Offseason training for dancers can be a great way to get ahead and prepare for summer intensives and next season. A well-rounded program should target various aspects of your training, including strength, endurance, flexibility, psychological readiness, and let’s not forget nutrition. We know that most injuries in dance occur in the lower extremities, although depending on your genre, upper extremity and back injuries are seen frequently as well. Let’s dive deeper on the above five training concepts and how you can work on developing these during your offseason training.

1. Strength

Designing a strength program can be fun and also dance specific. While it’s important to train both the upper and lower body, we are going to focus on lower body concepts.  If you consider the impact to your hips and hamstrings with leaps, layouts, extensions, and kicks, you will want to include an eccentric training program for your hamstrings. This means you want to load your hamstring while you are lengthening them.

Adding in calf strength training is essential for turns, landing jumps, and pushing off during choreography. Turnout strength is a key in many dance styles, and we recommend resistance banded clamshells in a variety of positions from side lying, to hands and knees, and even standing. You can add rotational control exercises to help with quick choreography transitions and directional changes requiring complex hip motions. There are a variety of exercises you can implement, and we will show you a few in an upcoming social media post.

2. Endurance

Let’s consider your cardiovascular endurance. Often dancers train their performance pieces in small sections and only push their cardio output for 2-3 minutes at a time in class as well as on stage. Designing a workout for yourself can include bike, elliptical, and jogging as well as more intense bursts of jumping skills specific to your dance style. HIIT (high-intensity interval training) alternates short periods of training (30-90 sec of sprinting, jumping, or biking sprints for example) with recovery time.

Check in with your high school strength coach or a HAUS provider for tips on putting together an effective strength and endurance program.

3. Flexibility Training

Training your end ranges of flexibility should only be done after you are properly warmed up. Remember, stretching independently should never be considered a warmup. Flexibility training alone won’t allow you to hold your leg higher in the air, but it can give you a greater capacity of movement. As you focus on flexibility, consider the impact positions have on the rest of your body. If you feel pinch-type pain, you should adjust your positions, and while stretching isn’t comfortable, it should never be painful.

4. Psychological Readiness

This can involve many different aspects, including stress management, mindfulness, depression, and performance anxiety. You can utilize apps like Headspace for mindful meditations for beginners, sleep, and stress. Working with a sports psychologist can be beneficial for developing coping strategies, enhancing resilience, optimizing your mindset, and also your overall mental health. We rely on our partners at Premier Sport Psychology for assisting our athletes with individual sports psych sessions.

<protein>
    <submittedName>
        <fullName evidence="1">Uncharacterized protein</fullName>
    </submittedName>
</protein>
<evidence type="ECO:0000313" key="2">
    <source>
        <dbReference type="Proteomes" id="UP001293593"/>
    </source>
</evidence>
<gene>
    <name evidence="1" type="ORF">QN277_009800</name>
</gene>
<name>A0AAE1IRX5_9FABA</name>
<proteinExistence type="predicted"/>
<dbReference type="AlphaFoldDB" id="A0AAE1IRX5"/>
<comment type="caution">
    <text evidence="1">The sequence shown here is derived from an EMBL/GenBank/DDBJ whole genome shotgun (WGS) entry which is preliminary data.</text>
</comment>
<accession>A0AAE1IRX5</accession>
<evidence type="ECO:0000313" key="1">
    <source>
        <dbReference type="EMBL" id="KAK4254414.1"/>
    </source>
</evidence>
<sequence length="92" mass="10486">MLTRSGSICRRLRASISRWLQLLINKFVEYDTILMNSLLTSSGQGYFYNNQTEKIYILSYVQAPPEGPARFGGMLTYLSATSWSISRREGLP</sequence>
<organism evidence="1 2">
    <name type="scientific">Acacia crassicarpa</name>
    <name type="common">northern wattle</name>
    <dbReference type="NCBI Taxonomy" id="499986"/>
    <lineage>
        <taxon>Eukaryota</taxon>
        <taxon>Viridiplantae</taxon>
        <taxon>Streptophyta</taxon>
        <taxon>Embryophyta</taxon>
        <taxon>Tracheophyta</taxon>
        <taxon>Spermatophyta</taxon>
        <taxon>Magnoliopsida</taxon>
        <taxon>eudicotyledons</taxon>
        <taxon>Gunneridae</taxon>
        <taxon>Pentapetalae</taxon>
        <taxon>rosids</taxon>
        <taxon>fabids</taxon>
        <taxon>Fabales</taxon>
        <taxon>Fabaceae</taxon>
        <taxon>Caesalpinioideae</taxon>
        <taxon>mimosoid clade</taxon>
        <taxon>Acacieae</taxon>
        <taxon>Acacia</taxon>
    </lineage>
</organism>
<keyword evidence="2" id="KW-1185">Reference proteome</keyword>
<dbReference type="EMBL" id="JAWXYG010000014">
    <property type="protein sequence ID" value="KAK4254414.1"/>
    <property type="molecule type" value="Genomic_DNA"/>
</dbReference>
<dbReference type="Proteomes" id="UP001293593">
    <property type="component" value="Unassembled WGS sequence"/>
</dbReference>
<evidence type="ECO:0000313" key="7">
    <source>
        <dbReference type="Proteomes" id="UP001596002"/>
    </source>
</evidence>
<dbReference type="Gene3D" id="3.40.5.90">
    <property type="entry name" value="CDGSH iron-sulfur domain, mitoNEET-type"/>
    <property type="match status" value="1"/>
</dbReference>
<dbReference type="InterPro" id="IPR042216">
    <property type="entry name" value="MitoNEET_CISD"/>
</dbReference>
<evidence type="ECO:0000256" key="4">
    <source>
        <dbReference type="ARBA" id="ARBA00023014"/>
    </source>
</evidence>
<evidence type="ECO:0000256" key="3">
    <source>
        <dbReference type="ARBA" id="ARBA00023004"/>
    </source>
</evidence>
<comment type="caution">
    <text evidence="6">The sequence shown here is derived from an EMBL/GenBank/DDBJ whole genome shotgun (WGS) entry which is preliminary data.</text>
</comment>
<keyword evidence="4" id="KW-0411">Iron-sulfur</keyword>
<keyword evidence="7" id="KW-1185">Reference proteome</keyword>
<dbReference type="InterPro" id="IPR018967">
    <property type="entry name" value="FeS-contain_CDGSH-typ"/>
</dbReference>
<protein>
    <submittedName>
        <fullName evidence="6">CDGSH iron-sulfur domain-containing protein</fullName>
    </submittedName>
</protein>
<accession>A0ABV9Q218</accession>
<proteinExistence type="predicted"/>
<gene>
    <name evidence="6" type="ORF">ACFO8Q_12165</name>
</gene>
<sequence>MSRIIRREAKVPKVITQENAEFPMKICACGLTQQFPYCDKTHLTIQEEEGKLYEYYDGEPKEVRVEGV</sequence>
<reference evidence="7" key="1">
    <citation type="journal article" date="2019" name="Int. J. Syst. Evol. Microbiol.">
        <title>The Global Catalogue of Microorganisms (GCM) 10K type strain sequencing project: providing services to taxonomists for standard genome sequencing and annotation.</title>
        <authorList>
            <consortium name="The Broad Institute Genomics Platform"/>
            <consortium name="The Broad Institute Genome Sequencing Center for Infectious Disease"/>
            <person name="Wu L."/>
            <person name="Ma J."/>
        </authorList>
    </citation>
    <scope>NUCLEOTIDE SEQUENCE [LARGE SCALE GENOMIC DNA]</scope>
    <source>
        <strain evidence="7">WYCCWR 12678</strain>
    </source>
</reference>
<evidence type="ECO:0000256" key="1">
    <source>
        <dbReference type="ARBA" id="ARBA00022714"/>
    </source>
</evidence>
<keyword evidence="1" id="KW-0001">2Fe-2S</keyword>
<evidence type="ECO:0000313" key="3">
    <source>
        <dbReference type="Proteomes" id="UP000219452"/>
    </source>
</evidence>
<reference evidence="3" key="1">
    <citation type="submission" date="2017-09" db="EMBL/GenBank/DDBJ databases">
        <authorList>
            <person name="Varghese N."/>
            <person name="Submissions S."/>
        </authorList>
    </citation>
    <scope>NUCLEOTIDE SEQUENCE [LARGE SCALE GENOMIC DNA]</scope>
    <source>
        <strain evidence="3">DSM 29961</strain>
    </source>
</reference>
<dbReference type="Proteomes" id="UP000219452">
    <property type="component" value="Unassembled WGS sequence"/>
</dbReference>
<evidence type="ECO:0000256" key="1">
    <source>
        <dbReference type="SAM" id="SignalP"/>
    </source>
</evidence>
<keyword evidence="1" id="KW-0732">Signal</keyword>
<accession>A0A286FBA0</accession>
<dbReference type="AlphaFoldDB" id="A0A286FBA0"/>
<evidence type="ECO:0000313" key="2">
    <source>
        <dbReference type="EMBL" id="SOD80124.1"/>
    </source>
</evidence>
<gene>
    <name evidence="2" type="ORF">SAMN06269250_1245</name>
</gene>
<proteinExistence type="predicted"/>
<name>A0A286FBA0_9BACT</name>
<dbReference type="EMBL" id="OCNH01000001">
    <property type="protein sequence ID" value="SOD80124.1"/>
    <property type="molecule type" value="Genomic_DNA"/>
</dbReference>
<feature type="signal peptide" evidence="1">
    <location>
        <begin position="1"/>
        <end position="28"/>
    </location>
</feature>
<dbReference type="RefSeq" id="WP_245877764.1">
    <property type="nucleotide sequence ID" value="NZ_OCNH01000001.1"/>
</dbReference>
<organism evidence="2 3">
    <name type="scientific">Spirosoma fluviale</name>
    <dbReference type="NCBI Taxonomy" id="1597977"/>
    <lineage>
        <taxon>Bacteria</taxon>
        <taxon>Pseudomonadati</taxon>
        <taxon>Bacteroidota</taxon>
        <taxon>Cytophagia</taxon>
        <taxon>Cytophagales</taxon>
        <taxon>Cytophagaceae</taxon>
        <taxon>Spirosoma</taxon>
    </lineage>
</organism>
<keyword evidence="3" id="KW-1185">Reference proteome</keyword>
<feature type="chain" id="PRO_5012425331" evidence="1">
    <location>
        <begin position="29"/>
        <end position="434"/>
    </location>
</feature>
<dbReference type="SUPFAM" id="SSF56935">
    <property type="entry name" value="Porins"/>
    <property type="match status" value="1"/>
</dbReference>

5. Nutrition

Fueling before dance is critical to having a successful practice. When a dancer correctly fuels their body before a rehearsal, they will have more energy, improved recovery rates, and a boosted mentality. Making sure to eat a meal or snack before exercising will keep your body fueled and your mind attentive to your performance.

Dancers should also plan ahead to keep snacks handy that will build lean muscle and sustain energy levels. Healthy snacks include yogurt, nuts/seeds, cheese, hummus, fruits and vegetables. Our Sports Dietitians advise:

  • 3 to 4 hours before you exercise, eat a meal rich in carbohydrates with a small amount of lean protein and low fat. This could be a turkey sandwich with chips and fruit.
  • 30 minutes to 1 hour before you exercise, eat a snack high in carbohydrates, moderate in protein, and low in fat and fiber. This could be cereal bars, a bagel with peanut butter, or a sports drink.
  • Throughout the day, and the rehearsal/class, you should drink at least ½ your body weight in ounces of water to stay hydrated.



Here at Training HAUS, we are here to support dancers with a wide range of services and can design custom programs for individuals, small groups, and even for your dance team or studio. Please reach out to us at 952-456-7650 or email us at [email protected].

  1. Koutedakis Y, Hukam H, Metsios G, et al. The effects of three months of aerobic and strength training on selected performance- and fitness related parameters in modern dance students. J Strength Cond Res. 2007;21(3):808–812.
  2. Russell, JA. Preventing dance injuries: current perspectives. Open Acess J Sports Med 2013;4:199-210.
  3. Premiersportpsycology.com for Psychological Readiness content

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